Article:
The goal of the medical curriculum is to produce physicians who have a wide understanding of the content and context of medicine and the knowledge, skills, and attitudes to enter into any postgraduate training program. The curriculum will foster the development of lifelong learning skills necessary for effective practice.
The four-year Undergraduate Medical Program at Queen's University is structured in sequential terms which will allow students to progress from scientific foundational knowledge through to clinical foundations of the human systems and finally, in clinical engagement during a two-year clinical rotation series; including electives for students to explore areas of interest. Our medical program is well known for the opportunities it provides; for close personal interaction between students and faculty members; for students to obtain relevant extensive hands-on clinical experience under supervision, particularly in an ambulatory setting. Our medical culture encourages participation and offers opportunities for students to engage in the administration development and evaluation of our medical curriculum and our governance structures. Our graduates are highly successful in obtaining postgraduate training sites and are known to be committed and enthusiastic citizens of their profession and their communities
How to Apply
- Applicants applying through the graduate stream must have completed their graduate degree by the August 1 prior to the commencement of medical school;
- Marks for undergraduate years must be considered satisfactory or demonstrate a rising trend;
- The subcommittee will assess the suitability of the candidate’s performance and if the graduate degree was completed at an accredited university;
- If the subcommittee determines that the applicant is suitable, they will progress to the applicant file review.
How to Apply
Up to a maximum of four qualified Indigenous students per year may be admitted to the M.D. program by the alternate process. Indigenous candidates may also choose to apply through the regular admission process.
At the time of submission of their application to OMSAS, Indigenous candidates should submit:
- A separate letter to the Chair, Admissions Committee, in which they declare their Indigenous ancestry and give specific information about First Nation, treaty, community, or organizational affiliation. The letter should request consideration by this alternate process, and should expand on the candidate's academic and personal background, and reasons and motivation for wishing to become a physician.
- A letter of support from an individual representing the First Nation, community or organization to which the applicant belongs.
- Proof of ancestry
A panel consisting of representatives from the Admissions Committee and the Indigenous community will review the files of all candidates who wish to be considered by this alternate process and select candidates for interview. The panel will pay particular attention to academic commitment towards a career in medicine. (Only in exceptional circumstances will candidates with an average GPA of less than 3.0 and an average MCAT score of less 120 (New MCAT) be selected for interview.)
Candidates identified by the screening panel will be invited for interview at the same time as the general pool of applicants. The candidates will participate in the MMI. The panel interview team will include representatives from the Indigenous community.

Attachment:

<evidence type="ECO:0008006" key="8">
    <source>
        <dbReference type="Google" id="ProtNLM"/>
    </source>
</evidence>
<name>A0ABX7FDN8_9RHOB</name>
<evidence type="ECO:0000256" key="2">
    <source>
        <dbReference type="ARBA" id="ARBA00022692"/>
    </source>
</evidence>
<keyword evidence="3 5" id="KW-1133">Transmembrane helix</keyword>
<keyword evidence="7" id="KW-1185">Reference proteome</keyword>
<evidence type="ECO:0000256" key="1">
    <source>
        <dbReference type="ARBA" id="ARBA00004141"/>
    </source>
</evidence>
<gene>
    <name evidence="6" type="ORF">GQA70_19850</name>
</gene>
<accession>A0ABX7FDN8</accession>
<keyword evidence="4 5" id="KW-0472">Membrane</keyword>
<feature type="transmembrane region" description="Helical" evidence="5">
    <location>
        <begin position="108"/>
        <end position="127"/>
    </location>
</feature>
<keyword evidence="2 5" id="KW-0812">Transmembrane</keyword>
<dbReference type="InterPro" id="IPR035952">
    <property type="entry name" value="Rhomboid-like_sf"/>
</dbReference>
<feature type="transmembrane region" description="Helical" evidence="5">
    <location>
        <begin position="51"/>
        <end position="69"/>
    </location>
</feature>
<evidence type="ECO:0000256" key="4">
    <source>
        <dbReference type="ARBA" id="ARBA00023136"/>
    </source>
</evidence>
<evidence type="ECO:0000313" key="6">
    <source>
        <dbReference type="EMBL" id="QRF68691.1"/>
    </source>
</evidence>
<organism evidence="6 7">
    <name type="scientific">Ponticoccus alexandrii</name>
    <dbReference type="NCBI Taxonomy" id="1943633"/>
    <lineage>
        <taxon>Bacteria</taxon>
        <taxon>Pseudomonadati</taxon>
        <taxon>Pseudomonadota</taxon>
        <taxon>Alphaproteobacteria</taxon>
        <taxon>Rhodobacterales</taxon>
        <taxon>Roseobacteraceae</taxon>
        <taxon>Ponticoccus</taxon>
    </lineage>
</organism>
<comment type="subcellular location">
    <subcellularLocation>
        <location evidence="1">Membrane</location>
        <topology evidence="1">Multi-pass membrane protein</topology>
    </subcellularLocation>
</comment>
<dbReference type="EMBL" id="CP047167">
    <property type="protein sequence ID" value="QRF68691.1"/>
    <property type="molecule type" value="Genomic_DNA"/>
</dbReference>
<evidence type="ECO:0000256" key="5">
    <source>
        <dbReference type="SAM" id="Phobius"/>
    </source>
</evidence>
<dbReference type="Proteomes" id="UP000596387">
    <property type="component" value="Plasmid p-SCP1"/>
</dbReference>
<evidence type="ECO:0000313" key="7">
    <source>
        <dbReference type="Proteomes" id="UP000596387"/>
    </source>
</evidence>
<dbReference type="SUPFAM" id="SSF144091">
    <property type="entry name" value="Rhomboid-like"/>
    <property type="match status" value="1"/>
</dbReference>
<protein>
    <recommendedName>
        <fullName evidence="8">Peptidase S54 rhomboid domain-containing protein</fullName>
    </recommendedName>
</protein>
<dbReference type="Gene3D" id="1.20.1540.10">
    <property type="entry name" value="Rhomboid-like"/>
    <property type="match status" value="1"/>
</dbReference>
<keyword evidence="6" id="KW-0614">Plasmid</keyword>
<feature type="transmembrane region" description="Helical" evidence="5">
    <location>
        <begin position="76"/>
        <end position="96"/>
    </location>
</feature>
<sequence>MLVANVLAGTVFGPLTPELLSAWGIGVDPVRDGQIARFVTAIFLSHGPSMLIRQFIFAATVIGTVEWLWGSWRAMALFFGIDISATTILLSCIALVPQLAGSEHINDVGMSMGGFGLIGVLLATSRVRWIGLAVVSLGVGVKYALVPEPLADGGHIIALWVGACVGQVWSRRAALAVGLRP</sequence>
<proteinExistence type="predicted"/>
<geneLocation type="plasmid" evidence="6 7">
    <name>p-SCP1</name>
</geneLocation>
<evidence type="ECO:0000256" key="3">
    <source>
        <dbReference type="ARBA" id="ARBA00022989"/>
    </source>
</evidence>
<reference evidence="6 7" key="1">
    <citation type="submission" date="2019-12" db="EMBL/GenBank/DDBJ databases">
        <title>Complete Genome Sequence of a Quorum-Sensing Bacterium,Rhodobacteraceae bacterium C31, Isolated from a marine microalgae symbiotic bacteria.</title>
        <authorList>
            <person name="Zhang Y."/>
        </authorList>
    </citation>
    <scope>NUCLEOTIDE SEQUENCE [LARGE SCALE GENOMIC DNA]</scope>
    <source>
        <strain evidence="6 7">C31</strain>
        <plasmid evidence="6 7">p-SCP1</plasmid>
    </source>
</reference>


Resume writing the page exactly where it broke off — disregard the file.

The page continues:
For questions regarding the admissions process and related documents, please email email@example.com
For recruitment events or Indigenous involvement at Queen's School of Medicine, please contact Ann Deer
How to Apply
Queen’s University School of Medicine admits 100 students annually to the first year of its medical degree program. These 100 positions are reserved for applicants who are Canadian Citizens or Canadian Permanent Residents.
Queen’s University School of Medicine admits up to a maximum of five international students (non-Canadian citizens, non-permanent residents) per year. If accepted into the program, international students are responsible for ensuring that all licensing requirements of the country in which they intend to practice medicine are fulfilled.
Proficiency in the English Language
The Queen’s Medical School Curriculum is conducted entirely in English. Proficiency in English is a prerequisite for admission. Those applicants whose native languages do not include English will be required to obtain satisfactory standing in the Test of English as a Foreign Language (TOEFL) proficiency test as part of the application process, and before final acceptance is granted. Any applicant who has recently studied for at least one complete year at a university where English is the official language of instruction may be exempt from the English Language Proficiency Test. An applicant requesting a waiver of the test for this reason should do so in writing and submit it with the application. The Medical School Admissions Committee will make determinations in these cases.
The Queen’s School of Medicine requires the following minimum TOEFL scores:
- TOEFL Internet-based Test (TOEFL iBT):
- TOEFL Paper based Tests:
Each international student enrolled in Queen’s School of Medicine is responsible for paying annual fees. These fees include tuition, student activity fees, and a university health insurance premium. Please note: These fees are subject to change each academic year. The fees listed do not include books and equipment, housing and food, or other living expenses. There are no admissions scholarships or bursaries available to international students at this time.
Interested students should contact firstname.lastname@example.org for further information.
How to Apply